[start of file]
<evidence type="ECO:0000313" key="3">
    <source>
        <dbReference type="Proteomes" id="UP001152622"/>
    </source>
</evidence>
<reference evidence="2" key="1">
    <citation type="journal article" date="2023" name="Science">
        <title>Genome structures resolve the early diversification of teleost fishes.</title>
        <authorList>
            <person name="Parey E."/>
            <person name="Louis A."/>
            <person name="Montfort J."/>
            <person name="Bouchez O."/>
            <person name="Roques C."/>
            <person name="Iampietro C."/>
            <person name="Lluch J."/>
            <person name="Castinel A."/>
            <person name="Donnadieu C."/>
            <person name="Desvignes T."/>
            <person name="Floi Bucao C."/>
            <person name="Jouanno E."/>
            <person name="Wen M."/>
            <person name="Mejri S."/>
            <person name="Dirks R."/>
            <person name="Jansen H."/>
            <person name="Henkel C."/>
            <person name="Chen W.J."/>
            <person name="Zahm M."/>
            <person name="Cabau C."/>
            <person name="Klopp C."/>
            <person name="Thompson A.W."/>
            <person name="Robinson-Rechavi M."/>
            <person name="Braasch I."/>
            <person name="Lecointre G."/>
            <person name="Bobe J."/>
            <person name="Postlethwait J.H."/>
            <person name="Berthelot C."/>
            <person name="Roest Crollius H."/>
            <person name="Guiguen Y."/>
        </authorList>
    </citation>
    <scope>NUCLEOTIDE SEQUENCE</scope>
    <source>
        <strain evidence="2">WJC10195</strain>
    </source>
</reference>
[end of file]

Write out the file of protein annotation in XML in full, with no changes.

<evidence type="ECO:0000313" key="3">
    <source>
        <dbReference type="Proteomes" id="UP001152622"/>
    </source>
</evidence>
<reference evidence="2" key="1">
    <citation type="journal article" date="2023" name="Science">
        <title>Genome structures resolve the early diversification of teleost fishes.</title>
        <authorList>
            <person name="Parey E."/>
            <person name="Louis A."/>
            <person name="Montfort J."/>
            <person name="Bouchez O."/>
            <person name="Roques C."/>
            <person name="Iampietro C."/>
            <person name="Lluch J."/>
            <person name="Castinel A."/>
            <person name="Donnadieu C."/>
            <person name="Desvignes T."/>
            <person name="Floi Bucao C."/>
            <person name="Jouanno E."/>
            <person name="Wen M."/>
            <person name="Mejri S."/>
            <person name="Dirks R."/>
            <person name="Jansen H."/>
            <person name="Henkel C."/>
            <person name="Chen W.J."/>
            <person name="Zahm M."/>
            <person name="Cabau C."/>
            <person name="Klopp C."/>
            <person name="Thompson A.W."/>
            <person name="Robinson-Rechavi M."/>
            <person name="Braasch I."/>
            <person name="Lecointre G."/>
            <person name="Bobe J."/>
            <person name="Postlethwait J.H."/>
            <person name="Berthelot C."/>
            <person name="Roest Crollius H."/>
            <person name="Guiguen Y."/>
        </authorList>
    </citation>
    <scope>NUCLEOTIDE SEQUENCE</scope>
    <source>
        <strain evidence="2">WJC10195</strain>
    </source>
</reference>